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The News Where You Are by Catherine O'Flynn

The News Where You Are (2010)

by Catherine O'Flynn

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2905038,756 (3.72)35

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An enjoyable elegiac comedy on ageing, media culture, transience and memory. ( )
  bodachliath | Nov 4, 2014 |
I like reading Catherine O'Flynn's writing. She has a knack of taking ordinary, flawed, and unassuming people and turning them into endearing, meaningful characters. The plot in The News Where You Are doesn't have any major action, but it has a nice flow and is a pleasurable read. ( )
  JGoto | Jun 7, 2014 |
i didn't want this to end. the story is sort of all over the place but that is life. good reader. coincidently tom is reading what was lost by o'flynn and is whipping through it. ( )
  mahallett | Apr 5, 2014 |
This novel unpeels like an onion and each layer can bring tears. Frank, a local newscaster, is devastated by having to report on the anonymous deaths of the Eleanor Rigbys and makes it a point of attending their funerals. He's surrounded by his aging broadcast mentor, a miserable mother, an astute young daughter, a washed up joke writer and his architect father, deceased and just as distant when he was alive. Quite a collection and Frank himself is a lovely man. The majority of characters are quite admirable, a rarity in today's fiction. This is like the anti-Gone Girl, quiet and thoughtful and well constructed. ( )
  froxgirl | Jan 16, 2014 |
Showing 1-5 of 51 (next | show all)
Catherine O'Flynn's second novel incrementally tries to build a case for neighbourhood engagement in the face of an urban environment denuded of human warmth.
There is a plot of sorts – – but it's a wispy kind of plot, and suspense hardly matters in this blend of Dickens and Alan Bennett, written in the kind of stripped-down, flat style that so suits its time and place.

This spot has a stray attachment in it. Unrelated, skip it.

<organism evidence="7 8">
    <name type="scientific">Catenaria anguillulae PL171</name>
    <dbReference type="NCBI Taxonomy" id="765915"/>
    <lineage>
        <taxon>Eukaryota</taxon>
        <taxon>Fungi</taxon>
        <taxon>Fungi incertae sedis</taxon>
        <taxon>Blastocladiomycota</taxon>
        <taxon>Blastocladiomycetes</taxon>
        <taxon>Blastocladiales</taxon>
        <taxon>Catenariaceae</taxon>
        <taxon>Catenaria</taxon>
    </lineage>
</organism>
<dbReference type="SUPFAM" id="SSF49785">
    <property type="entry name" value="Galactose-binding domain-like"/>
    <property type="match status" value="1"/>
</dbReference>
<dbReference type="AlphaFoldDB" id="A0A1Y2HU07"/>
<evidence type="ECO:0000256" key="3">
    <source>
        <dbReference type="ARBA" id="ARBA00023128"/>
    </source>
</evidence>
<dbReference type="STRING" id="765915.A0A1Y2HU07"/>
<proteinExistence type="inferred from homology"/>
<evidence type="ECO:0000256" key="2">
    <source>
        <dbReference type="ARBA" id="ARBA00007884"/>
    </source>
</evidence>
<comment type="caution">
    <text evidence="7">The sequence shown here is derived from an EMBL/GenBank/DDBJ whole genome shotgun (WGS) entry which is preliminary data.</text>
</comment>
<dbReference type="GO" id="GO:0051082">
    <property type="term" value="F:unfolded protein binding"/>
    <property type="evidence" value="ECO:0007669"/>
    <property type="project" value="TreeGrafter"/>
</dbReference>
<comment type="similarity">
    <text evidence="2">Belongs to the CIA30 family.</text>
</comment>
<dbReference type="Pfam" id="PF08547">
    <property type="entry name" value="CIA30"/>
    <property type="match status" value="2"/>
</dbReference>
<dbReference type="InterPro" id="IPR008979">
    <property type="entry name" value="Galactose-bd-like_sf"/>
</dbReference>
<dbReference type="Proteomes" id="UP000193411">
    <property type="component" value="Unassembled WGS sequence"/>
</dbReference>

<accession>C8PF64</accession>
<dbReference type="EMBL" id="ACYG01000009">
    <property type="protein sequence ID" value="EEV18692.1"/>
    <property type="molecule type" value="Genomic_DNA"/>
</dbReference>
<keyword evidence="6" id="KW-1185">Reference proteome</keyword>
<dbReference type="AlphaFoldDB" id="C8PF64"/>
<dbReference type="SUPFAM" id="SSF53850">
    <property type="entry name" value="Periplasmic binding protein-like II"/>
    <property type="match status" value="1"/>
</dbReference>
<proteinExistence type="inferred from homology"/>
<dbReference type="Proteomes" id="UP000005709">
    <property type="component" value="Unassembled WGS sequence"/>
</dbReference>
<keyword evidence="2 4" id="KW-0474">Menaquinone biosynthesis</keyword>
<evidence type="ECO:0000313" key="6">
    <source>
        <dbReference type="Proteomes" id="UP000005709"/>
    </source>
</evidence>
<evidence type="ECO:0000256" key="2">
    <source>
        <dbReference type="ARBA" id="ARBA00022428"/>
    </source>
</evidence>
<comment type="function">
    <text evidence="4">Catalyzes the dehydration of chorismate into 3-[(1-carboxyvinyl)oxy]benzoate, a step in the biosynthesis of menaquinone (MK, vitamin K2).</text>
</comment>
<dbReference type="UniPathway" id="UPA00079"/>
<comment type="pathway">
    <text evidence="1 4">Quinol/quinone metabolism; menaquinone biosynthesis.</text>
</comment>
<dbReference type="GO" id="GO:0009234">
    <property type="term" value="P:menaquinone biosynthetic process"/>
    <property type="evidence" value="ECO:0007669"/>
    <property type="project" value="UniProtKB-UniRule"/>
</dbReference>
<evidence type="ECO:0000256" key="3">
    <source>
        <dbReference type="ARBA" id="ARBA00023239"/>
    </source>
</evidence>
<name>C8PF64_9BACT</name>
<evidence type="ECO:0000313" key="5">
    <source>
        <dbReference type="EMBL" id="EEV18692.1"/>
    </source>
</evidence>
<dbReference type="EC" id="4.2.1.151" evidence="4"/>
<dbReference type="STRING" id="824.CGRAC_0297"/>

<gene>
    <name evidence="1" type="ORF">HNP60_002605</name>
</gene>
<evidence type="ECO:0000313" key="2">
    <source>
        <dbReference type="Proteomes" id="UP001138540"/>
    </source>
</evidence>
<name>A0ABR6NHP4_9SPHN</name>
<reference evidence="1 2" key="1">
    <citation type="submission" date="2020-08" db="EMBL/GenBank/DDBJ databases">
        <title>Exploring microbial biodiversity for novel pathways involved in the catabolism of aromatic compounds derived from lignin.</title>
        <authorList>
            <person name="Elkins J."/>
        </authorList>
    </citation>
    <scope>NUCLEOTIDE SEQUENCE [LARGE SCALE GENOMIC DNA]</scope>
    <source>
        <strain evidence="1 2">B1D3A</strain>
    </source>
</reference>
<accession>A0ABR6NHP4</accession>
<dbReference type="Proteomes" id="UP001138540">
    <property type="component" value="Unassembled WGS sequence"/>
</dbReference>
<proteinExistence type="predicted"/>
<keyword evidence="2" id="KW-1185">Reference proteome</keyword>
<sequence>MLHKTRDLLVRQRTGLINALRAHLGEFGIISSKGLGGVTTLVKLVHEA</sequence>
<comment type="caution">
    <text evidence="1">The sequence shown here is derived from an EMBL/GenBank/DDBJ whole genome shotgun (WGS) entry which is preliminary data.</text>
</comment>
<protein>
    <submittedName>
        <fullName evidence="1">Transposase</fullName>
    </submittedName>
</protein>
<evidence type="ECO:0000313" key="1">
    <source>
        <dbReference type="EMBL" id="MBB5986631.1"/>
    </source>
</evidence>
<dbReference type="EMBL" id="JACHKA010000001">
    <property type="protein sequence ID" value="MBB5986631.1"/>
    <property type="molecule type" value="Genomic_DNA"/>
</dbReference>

O'Flynn's fluid minimalism, at times eerie and even bordering on the absurd, is the work of a writer up to something more structurally ambitious.
The News Where You Are is an easy, pleasant read, and offers some insights about growing old, at 75, or at 45, or perhaps refusing to do so at all.

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He gave up any pretence of jogging now and walked slowly along the lane, following in the wake of an empty crisp packet blown along the tarmac.
' . . . When you go back and scratch at the surface you find the people who knew him and who he'd meant something to or who he impacted in some way. He left traces. Then at the other extreme there are people like my father who leave behind this very tangible, physical legacy. Concrete proof that he existed, but if all his buildings went, what traces of him would remain?'
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Amazon.com Product Description (ISBN 0805091807, Paperback)

From the bestselling author of What Was Lost comes a spirited literary mystery about a television anchorman's search for the truth about the disappearances that surround him

Frank Allcroft, a television news anchor in his hometown (where he reports on hard-hitting events, like the opening of canine gyms for overweight pets), is on the verge of a mid-life crisis. Beneath his famously corny on-screen persona, Frank is haunted by loss: the mysterious hit-and-run that killed his predecessor and friend, Phil, and the ongoing demolition of his architect father's monumental postwar buildings. And then there are the things he can't seem to lose, no matter how hard he tries: his home, for one, on the market for years; and the nagging sense that he will never quite be the son his mother—newly ensconced in an assisted-living center—wanted.

As Frank uncovers the shocking truth behind Phil's death, and comes to terms with his domineering father's legacy, it is his beloved young daughter, Mo, who points him toward the future. Funny and touching, The News Where You Are is a moving exploration of what we do and don't leave behind, proving once more that Catherine O'Flynn's writing "shimmers with dark brilliance" (Chicago Tribune).

The News Where You Are is a 2011 Edgar Award Nominee for Best Paperback Original.

(retrieved from Amazon Thu, 12 Mar 2015 18:15:28 -0400)

(see all 3 descriptions)

Frank, a television newsanchor in Birmingham, England, is on the verge of a midlife crisis. The demolition of buildings designed by his late father, the somewhat mysterious death of his on-screen partner and mentor, Phil, and Frank's obsession with people who die alone lead him down a path of self-discovery.… (more)

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